Lloyd’s Register Removes Ships Of Leading Indian Carrier For Transporting Russian Oil

It is the most recent setback for an Indian shipping firm, which was compelled to find new flags for 36 of its vessels after they had been deflagged by the St. Kitts & Nevis International Ship Registry.

Lloyd’s Register has told India’s Ship Management company, which has recently emerged as a major carrier of Russia’s oil since Moscow invaded Ukraine, that it will withdraw certification of 21 of its vessels by 3 June, the maritime services firm informed Reuters.

It is the most recent setback for the Indian shipping company, which was also forced to find new flags for 36 of its vessels after they were deflagged by the St. Kitts & Nevis International Ship Registry.

Indian Carrier For Transporting Russian Oil
Representation Image

An email to Reuters stated that Lloyd’s Register is dedicated to enabling compliance with sanctions regulations on trading Russia’s oil.

Classification societies like Lloyd’s Register in London extend services, including seaworthiness checks, a vital certification for securing entry to ports and insurance.

Lloyd’s Register said, however, that 11 vessels of the Indian shipping firm it had been declassifying were certified by the Indian Register of Shipping (better known as IRClass).

The Indian shipping company, which is based in the Indian city of Mumbai per shipping databases, has not responded to any requests for comments.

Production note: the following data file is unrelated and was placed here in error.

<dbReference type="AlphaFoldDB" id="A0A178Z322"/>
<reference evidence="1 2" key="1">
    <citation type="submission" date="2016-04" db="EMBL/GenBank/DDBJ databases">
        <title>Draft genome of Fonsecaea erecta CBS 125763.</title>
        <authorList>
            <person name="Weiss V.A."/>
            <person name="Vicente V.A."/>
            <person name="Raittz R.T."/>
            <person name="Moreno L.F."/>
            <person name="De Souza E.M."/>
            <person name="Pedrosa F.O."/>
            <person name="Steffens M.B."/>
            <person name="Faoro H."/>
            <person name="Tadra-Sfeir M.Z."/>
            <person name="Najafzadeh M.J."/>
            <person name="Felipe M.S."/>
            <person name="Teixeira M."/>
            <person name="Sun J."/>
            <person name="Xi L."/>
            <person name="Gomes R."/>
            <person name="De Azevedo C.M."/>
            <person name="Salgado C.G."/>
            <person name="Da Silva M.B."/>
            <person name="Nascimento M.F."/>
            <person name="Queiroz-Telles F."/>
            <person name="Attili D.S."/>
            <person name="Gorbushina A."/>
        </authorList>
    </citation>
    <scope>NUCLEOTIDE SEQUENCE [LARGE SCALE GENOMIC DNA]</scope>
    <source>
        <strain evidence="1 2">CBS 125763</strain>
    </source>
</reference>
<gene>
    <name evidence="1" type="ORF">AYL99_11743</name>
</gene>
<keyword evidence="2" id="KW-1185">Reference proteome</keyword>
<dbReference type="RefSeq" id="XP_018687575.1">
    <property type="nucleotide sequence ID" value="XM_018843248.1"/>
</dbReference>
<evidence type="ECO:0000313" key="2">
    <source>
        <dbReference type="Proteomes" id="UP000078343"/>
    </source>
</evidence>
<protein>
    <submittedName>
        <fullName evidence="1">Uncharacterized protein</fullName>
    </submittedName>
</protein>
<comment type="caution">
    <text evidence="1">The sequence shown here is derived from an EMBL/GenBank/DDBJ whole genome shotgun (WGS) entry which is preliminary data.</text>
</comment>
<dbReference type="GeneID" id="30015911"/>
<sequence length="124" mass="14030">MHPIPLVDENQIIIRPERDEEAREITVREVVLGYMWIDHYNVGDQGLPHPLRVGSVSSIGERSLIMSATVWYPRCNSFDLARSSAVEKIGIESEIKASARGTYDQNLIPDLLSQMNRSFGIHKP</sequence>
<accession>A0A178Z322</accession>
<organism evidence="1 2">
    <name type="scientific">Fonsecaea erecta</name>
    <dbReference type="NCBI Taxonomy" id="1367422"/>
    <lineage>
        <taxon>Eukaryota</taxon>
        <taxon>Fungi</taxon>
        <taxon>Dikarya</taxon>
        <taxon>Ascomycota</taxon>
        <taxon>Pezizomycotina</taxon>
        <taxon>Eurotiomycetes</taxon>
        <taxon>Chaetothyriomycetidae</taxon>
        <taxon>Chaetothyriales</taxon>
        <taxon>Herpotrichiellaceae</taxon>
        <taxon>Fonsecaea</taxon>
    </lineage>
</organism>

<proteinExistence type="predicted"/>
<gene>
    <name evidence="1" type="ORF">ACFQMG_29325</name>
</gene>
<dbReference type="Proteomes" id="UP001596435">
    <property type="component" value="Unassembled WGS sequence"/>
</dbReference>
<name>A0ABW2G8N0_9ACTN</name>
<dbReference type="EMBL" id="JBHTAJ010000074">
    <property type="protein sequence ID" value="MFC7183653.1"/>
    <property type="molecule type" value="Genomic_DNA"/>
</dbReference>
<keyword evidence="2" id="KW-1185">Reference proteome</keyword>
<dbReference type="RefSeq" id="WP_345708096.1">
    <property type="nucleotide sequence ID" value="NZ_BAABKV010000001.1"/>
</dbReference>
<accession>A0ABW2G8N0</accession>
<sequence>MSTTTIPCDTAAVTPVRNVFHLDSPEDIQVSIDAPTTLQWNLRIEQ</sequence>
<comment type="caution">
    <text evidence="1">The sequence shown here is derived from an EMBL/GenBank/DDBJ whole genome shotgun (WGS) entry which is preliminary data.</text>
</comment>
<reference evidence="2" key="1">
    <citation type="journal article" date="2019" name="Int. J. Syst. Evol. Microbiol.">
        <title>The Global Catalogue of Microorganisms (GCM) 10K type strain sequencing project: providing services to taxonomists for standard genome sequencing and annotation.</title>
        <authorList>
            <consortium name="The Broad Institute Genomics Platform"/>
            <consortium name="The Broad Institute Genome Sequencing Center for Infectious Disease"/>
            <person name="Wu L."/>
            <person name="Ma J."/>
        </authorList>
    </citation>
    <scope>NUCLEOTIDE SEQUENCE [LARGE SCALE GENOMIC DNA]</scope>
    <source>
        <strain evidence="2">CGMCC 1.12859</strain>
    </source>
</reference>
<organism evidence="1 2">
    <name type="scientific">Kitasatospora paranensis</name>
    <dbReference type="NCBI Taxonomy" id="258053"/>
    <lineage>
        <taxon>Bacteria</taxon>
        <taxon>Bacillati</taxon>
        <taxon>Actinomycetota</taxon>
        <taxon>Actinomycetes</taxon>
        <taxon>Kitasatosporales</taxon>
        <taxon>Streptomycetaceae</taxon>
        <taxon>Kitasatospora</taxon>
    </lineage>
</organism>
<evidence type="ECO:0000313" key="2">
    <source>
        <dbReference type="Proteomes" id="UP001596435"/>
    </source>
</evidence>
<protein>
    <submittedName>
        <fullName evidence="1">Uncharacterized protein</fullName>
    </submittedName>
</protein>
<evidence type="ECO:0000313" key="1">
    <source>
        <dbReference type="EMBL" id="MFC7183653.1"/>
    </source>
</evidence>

The American Club, a major US insurer, also informed Reuters that it no longer offered cover for the Indian shipping company’s vessels. In contrast, the Russian insurer dubbed Ingosstrakh said it wouldn’t be collaborating with the Indian shipping firm in the future.

Neither Lloyd’s Register, the insurers, nor the flag registry spelt out why they’ve dropped business with the shipping firm in question.

Disruption and limitations

In response to Russia’s war in Ukraine, Western powers have imposed a price cap on Russia’s crude of $60 per barrel.

While non-EU countries can smoothly import seaborne Russia’s crude, Western insurers, shipowners, and insurers are restricted from handling these types of cargoes unless those are sold at or below that rate.

Last month, spot rates for Russian crude oil rose above $60 per barrel, and some ship insurance executives mentioned that they were scared about falling foul of the rules and regulations as they couldn’t track the cargo values independently.

References: Reuters, Forex Live

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